A Wesleyan-Methodist family from the N.C. Quaker Belt: Caroline Hulin and sons. Husband and father Jesse Hulin was martyred during the Civil War for his refusal to serve the Confederacy. Photo courtesy of Elaine Reynolds.

 

They also demonstrate dissent’s various forms. Unlike my subjects, Conway was neither a yeoman farmer nor a Wesleyan Methodist (although he was raised a Methodist). Rather, he was the son of a prominent Virginia slaveholder and a deeply religious mother. Influenced by his mother’s humanitarian views, Conway was drawn to the ideas of Ralph Waldo Emerson and Transcendentalism before the age of twenty. He attended Harvard, and during the 1850s joined the Northern abolitionist movement, meeting reformers such as Theodore Parker, William Lloyd Garrison, Elizabeth Cady Stanton, Wendell Phillips.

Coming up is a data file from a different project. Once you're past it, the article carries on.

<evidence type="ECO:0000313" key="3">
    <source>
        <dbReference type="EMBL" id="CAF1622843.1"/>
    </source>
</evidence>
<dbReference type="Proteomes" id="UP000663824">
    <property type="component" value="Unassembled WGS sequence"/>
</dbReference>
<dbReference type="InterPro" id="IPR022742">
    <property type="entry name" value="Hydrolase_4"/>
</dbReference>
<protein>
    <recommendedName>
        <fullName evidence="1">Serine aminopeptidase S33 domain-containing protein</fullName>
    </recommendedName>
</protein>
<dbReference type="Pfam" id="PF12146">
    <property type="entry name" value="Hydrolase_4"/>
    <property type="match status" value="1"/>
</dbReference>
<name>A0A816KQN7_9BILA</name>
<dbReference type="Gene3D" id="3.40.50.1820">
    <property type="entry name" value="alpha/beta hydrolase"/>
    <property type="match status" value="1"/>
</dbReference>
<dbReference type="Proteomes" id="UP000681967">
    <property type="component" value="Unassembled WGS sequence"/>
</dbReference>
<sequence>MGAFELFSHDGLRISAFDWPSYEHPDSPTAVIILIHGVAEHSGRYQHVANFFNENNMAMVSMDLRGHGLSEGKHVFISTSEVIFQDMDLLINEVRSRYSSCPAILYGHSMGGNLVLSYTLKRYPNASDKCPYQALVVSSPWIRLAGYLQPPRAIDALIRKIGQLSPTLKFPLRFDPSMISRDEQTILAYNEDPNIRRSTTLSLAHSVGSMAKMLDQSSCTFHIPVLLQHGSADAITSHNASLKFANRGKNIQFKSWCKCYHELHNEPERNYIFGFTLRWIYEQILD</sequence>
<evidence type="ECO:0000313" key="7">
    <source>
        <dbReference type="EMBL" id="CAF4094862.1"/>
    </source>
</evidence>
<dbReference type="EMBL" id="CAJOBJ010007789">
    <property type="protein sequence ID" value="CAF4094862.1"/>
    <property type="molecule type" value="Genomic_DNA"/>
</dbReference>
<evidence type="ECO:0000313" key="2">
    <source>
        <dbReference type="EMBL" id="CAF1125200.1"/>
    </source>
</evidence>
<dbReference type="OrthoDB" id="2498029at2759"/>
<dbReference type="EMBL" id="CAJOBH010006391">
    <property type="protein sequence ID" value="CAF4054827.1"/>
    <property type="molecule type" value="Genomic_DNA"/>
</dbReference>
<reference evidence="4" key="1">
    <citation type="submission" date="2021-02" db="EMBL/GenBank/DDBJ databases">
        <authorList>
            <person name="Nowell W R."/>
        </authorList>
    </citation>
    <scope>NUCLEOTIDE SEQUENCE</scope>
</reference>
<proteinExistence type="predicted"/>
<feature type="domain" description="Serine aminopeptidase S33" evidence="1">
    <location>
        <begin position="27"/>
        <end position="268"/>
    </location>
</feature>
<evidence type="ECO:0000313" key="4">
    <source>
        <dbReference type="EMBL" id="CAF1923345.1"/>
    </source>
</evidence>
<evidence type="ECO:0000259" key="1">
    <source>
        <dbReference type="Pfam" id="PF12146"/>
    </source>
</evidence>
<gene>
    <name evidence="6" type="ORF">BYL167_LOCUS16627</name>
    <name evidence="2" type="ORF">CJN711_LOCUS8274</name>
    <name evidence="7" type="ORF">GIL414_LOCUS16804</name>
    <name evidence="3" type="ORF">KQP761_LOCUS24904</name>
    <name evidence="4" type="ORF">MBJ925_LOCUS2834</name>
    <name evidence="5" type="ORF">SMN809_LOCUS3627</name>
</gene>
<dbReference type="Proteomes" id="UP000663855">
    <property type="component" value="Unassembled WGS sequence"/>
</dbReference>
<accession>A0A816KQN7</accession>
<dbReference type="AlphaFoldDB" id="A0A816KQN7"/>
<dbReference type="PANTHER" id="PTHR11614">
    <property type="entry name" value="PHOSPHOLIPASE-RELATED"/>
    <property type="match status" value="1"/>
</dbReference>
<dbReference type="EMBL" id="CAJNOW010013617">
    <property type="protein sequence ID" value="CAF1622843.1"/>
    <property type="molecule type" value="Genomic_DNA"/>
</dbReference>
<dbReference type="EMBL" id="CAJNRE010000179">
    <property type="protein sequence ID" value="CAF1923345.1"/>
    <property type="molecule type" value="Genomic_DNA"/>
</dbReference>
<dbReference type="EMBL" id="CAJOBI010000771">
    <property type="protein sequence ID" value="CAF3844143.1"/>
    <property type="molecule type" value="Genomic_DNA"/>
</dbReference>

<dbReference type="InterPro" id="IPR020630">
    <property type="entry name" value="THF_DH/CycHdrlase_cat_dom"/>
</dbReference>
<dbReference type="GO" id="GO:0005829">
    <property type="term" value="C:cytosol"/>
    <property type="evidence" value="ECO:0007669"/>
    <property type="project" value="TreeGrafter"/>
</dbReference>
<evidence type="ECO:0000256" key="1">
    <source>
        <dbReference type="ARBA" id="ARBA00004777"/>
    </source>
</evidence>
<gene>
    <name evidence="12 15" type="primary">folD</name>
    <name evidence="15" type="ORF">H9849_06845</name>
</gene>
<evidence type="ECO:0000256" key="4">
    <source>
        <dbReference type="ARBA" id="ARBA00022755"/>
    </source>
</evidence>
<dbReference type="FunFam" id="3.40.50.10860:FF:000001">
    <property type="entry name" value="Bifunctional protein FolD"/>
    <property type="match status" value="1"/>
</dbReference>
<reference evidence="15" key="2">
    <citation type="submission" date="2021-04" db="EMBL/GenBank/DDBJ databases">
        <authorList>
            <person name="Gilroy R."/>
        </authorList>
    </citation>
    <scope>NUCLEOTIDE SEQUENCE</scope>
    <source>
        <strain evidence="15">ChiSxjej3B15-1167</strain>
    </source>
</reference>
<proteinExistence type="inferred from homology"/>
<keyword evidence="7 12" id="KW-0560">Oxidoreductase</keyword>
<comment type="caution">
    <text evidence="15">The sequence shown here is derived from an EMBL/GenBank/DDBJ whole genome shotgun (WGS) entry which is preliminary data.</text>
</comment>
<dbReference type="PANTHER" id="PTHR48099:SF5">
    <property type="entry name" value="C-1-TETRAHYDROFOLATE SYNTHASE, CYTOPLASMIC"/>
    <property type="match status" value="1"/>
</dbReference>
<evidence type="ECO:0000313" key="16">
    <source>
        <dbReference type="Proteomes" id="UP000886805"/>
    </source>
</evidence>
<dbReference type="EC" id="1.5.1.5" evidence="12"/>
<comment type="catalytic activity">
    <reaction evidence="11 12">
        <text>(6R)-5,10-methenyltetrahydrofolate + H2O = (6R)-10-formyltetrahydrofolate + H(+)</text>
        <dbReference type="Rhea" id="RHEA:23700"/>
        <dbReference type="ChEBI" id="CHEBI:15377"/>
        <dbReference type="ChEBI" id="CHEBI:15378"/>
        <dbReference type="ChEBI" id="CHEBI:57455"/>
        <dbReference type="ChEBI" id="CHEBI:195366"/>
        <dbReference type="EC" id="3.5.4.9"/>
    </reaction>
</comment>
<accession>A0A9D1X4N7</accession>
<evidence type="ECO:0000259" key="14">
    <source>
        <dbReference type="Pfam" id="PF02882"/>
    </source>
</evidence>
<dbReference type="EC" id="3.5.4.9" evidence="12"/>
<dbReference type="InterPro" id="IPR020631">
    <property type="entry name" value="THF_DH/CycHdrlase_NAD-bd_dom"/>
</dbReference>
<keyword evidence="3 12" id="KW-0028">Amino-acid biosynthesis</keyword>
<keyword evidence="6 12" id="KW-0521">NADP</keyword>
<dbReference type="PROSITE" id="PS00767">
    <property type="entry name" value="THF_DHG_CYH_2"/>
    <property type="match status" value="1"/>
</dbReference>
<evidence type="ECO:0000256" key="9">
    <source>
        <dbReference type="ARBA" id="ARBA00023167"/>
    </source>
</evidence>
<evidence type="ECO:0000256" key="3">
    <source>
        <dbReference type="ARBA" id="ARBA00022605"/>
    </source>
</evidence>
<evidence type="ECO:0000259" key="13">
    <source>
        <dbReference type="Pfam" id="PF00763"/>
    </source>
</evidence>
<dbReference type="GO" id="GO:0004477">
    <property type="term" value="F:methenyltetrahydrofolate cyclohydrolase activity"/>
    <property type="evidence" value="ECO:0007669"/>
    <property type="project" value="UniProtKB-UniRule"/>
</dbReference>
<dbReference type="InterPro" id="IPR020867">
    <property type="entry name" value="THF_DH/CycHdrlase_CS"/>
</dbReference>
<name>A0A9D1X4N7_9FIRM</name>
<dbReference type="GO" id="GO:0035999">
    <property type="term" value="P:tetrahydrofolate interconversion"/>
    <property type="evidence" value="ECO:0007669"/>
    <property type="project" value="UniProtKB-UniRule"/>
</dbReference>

Conway, a Unitarian minister, joined these religious radicals in rejecting contemplative intellectualism in favor of social activism and moral reform. He considered slavery to be the nation’s greatest sin, and, in 1856, he publicly denounced the institution from his Washington D.C. pulpit. As a result, he was ousted from his church, but soon found a new position in an Cincinnati ministry dedicated to abolition.